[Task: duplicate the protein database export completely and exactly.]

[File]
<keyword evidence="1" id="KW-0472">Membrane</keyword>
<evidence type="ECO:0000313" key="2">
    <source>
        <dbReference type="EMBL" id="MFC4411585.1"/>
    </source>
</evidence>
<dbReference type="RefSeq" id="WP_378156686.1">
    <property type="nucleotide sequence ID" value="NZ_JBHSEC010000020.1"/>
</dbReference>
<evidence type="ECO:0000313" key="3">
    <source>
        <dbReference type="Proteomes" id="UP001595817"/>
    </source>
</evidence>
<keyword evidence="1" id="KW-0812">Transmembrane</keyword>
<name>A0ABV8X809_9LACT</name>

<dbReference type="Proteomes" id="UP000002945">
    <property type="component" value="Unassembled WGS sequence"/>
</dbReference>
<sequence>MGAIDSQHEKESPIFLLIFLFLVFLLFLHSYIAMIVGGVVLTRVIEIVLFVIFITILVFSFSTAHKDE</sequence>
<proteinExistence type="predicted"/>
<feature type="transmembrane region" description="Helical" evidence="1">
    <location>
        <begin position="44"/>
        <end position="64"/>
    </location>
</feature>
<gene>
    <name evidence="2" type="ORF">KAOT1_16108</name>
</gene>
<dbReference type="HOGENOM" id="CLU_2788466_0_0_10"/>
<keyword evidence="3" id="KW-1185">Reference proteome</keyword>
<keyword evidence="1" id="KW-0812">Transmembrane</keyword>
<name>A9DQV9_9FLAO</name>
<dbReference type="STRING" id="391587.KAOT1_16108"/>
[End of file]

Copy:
<keyword evidence="1" id="KW-0472">Membrane</keyword>
<evidence type="ECO:0000313" key="2">
    <source>
        <dbReference type="EMBL" id="MFC4411585.1"/>
    </source>
</evidence>
<dbReference type="RefSeq" id="WP_378156686.1">
    <property type="nucleotide sequence ID" value="NZ_JBHSEC010000020.1"/>
</dbReference>
<evidence type="ECO:0000313" key="3">
    <source>
        <dbReference type="Proteomes" id="UP001595817"/>
    </source>
</evidence>
<keyword evidence="1" id="KW-0812">Transmembrane</keyword>
<name>A0ABV8X809_9LACT</name>

<dbReference type="Proteomes" id="UP000002945">
    <property type="component" value="Unassembled WGS sequence"/>
</dbReference>
<sequence>MGAIDSQHEKESPIFLLIFLFLVFLLFLHSYIAMIVGGVVLTRVIEIVLFVIFITILVFSFSTAHKDE</sequence>
<proteinExistence type="predicted"/>
<feature type="transmembrane region" description="Helical" evidence="1">
    <location>
        <begin position="44"/>
        <end position="64"/>
    </location>
</feature>
<gene>
    <name evidence="2" type="ORF">KAOT1_16108</name>
</gene>
<dbReference type="HOGENOM" id="CLU_2788466_0_0_10"/>
<keyword evidence="3" id="KW-1185">Reference proteome</keyword>
<keyword evidence="1" id="KW-0812">Transmembrane</keyword>
<name>A9DQV9_9FLAO</name>
<dbReference type="STRING" id="391587.KAOT1_16108"/>